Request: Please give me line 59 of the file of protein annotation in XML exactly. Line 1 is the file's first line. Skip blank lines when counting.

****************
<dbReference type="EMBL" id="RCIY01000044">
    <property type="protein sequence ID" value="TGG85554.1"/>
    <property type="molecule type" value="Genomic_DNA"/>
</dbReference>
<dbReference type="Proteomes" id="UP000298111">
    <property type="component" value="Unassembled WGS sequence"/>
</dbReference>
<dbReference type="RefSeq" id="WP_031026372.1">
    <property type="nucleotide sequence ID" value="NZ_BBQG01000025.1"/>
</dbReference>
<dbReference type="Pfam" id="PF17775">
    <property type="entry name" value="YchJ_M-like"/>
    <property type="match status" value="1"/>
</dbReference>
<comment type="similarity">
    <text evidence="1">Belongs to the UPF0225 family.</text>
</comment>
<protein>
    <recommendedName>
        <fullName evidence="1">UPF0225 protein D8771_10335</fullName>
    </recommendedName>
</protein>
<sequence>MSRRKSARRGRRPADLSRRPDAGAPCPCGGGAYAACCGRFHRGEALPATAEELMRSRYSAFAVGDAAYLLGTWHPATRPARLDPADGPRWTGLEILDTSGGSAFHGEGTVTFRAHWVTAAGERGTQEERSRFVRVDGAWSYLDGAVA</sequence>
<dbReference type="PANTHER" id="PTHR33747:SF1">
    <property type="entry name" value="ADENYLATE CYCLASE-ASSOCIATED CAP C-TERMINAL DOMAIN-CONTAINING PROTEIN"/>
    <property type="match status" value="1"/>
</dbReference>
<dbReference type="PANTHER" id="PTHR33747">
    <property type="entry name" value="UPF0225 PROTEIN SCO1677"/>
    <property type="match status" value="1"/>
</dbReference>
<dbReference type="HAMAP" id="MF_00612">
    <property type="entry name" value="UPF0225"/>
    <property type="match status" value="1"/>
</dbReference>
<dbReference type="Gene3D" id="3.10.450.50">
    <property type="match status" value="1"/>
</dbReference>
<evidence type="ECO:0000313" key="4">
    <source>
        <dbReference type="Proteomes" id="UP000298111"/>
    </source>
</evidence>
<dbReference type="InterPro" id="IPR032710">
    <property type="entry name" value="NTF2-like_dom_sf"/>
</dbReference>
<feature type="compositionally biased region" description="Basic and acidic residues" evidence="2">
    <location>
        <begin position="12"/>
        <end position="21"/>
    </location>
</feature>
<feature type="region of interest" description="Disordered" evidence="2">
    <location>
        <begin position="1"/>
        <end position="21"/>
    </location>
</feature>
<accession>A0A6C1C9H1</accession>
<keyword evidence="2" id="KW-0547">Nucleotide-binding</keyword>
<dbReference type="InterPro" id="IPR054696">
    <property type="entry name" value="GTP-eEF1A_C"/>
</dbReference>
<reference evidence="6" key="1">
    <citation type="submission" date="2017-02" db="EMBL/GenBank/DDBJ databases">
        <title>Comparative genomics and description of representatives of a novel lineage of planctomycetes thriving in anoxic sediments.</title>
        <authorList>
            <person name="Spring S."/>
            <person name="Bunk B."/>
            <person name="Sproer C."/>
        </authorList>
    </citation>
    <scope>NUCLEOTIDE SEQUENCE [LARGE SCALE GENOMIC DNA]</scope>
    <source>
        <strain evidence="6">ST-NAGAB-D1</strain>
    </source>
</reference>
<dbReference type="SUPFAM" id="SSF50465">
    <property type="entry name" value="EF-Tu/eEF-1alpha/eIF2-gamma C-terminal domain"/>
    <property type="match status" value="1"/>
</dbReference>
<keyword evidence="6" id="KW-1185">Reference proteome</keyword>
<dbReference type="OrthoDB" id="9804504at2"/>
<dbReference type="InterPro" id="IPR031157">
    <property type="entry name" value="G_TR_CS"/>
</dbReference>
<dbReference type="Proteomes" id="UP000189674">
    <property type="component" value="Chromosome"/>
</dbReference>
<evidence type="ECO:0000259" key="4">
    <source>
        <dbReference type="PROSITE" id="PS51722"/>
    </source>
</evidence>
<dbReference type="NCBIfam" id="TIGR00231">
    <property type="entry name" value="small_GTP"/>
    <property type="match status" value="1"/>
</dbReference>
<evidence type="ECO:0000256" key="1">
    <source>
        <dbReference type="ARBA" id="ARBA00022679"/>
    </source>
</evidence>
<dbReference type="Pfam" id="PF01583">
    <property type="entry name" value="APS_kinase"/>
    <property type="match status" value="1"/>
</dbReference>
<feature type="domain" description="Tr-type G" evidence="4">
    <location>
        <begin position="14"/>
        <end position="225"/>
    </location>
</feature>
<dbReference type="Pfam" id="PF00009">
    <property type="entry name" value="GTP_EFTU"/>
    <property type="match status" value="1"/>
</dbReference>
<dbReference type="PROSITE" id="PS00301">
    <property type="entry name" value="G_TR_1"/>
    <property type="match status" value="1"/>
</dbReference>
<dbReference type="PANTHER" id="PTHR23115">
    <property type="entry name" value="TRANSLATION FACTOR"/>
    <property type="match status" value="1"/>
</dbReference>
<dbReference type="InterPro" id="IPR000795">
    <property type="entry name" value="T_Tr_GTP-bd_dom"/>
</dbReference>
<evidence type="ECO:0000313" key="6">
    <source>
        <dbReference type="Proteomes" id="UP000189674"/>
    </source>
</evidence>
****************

<accession>A0A6C1C9H1</accession>